An automatic centrifugal emergency brake serves as a catching device in the (unlikely) event that the drive unit in the hoist fails.
The cranes are equipped with collision protection and each is controlled by a Demag D3 radio control system. This ensures the operator can maintain a safe distance from the load. The DMR rope hoist has a bottom block with a hook as a load handling attachment and, like the entire crane, is designed for an ambient temperature of up to 55°C. An integrated weighing device, also suitable for high temperatures, shows the operators the weight of the filled ladles, which can weigh up to 8t. Other options are aimed at high availability in the not only hot, but also dusty environment. For example, there are self-adjusting brushes that continuously sweep the abrasive dust off the crane runways.
Only a relatively short period was available to dismantle the old installation and install the new runways and crane; all this had to be done during the two-week factory break. The power supply also had to be renewed and structural changes made. After the end of the holiday, the foundry staff were able to work with the new cranes, which have since proven their worth under the demanding conditions.
“It was important that the cranes run smoothly from the start,” says Meisburger, “and they do. Finishing touches are being made gradually.” The finishing touches include modification of the tilting mechanism on the ladles. The hand wheels for manual operation can still be seen in the picture. SLR has now, however, switched the casting ladles to electric motorised tilting at the touch of a button as planned – for good reason.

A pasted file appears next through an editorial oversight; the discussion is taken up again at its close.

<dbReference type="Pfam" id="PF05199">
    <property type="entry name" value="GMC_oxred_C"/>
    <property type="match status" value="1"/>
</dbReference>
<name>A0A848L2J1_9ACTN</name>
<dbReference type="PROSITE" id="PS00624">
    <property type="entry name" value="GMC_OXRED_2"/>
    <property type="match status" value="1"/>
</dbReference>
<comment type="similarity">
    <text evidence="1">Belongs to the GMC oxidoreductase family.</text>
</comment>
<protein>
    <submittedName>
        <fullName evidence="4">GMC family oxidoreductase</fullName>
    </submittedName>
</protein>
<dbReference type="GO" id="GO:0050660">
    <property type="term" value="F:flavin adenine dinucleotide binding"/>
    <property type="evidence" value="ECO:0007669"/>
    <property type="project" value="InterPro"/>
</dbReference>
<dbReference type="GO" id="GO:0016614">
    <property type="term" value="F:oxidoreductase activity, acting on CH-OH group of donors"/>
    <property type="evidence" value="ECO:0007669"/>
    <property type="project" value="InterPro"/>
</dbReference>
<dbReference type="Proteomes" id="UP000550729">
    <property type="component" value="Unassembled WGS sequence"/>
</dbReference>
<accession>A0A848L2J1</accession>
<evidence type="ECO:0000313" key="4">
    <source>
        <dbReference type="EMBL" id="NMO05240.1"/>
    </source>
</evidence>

“The smaller crucibles were still easy to operate manually,” says Meisburger. “With the new, larger crucibles, however, the operators would have to use the hand wheel to tilt 3 tons of molten material more than 80 times per shift. The electric tilting mechanism makes the work much easier and also improves safety.”
JASO THREE-GIRDER CHARGING CRANE FOR ARCELORMITTAL FRANCE
ArcelorMittal is the world’s leading steel and mining company, producing 71.5 million metric ton of steel a year. Recently ArcelorMittal France commissioned Spanish cranemakers Jaso to manufacture a scrap loading crane for its plant in Dunkerque.
The crane, which is currently nearing commissioning, will transport the scrap and charge the converter with it. Its maximum load capacity is 300 tons with a span of 24.4 metres. It has a special and unusual configuration, of three girders joined by an end carriage; the design provides the rigidity, robustness and durability necessary in the hot and rigorous environment of the converter.
Four trolleys will allow two baskets to be handled simultaneously. The front lifts will be carried out by two 115-ton trolleys that have a crossbeam with two slat hooks for hooking the basket. Rear Lilting is by two 75-ton trolleys with a slat hook for tilting the baskets to unload the scrap into the converter. Motion control will be by regenerative variators that allow the energy released during lowering of the load or braking movements to be harnessed and returned to the grid.